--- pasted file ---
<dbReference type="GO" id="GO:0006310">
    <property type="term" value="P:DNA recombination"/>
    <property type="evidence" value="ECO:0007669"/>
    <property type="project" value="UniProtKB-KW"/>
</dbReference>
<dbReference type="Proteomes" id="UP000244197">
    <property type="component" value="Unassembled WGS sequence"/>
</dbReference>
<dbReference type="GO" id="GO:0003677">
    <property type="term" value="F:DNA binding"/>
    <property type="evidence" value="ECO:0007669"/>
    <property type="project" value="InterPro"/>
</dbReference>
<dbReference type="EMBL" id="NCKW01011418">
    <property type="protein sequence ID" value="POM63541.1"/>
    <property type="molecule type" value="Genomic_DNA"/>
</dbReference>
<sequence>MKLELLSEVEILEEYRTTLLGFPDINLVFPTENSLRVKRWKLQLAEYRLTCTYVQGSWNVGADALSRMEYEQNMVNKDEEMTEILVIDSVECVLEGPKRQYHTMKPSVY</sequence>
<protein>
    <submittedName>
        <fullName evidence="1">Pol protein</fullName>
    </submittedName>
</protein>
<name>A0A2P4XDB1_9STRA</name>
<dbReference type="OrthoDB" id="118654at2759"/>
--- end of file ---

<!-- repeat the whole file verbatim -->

<dbReference type="GO" id="GO:0006310">
    <property type="term" value="P:DNA recombination"/>
    <property type="evidence" value="ECO:0007669"/>
    <property type="project" value="UniProtKB-KW"/>
</dbReference>
<dbReference type="Proteomes" id="UP000244197">
    <property type="component" value="Unassembled WGS sequence"/>
</dbReference>
<dbReference type="GO" id="GO:0003677">
    <property type="term" value="F:DNA binding"/>
    <property type="evidence" value="ECO:0007669"/>
    <property type="project" value="InterPro"/>
</dbReference>
<dbReference type="EMBL" id="NCKW01011418">
    <property type="protein sequence ID" value="POM63541.1"/>
    <property type="molecule type" value="Genomic_DNA"/>
</dbReference>
<sequence>MKLELLSEVEILEEYRTTLLGFPDINLVFPTENSLRVKRWKLQLAEYRLTCTYVQGSWNVGADALSRMEYEQNMVNKDEEMTEILVIDSVECVLEGPKRQYHTMKPSVY</sequence>
<protein>
    <submittedName>
        <fullName evidence="1">Pol protein</fullName>
    </submittedName>
</protein>
<name>A0A2P4XDB1_9STRA</name>
<dbReference type="OrthoDB" id="118654at2759"/>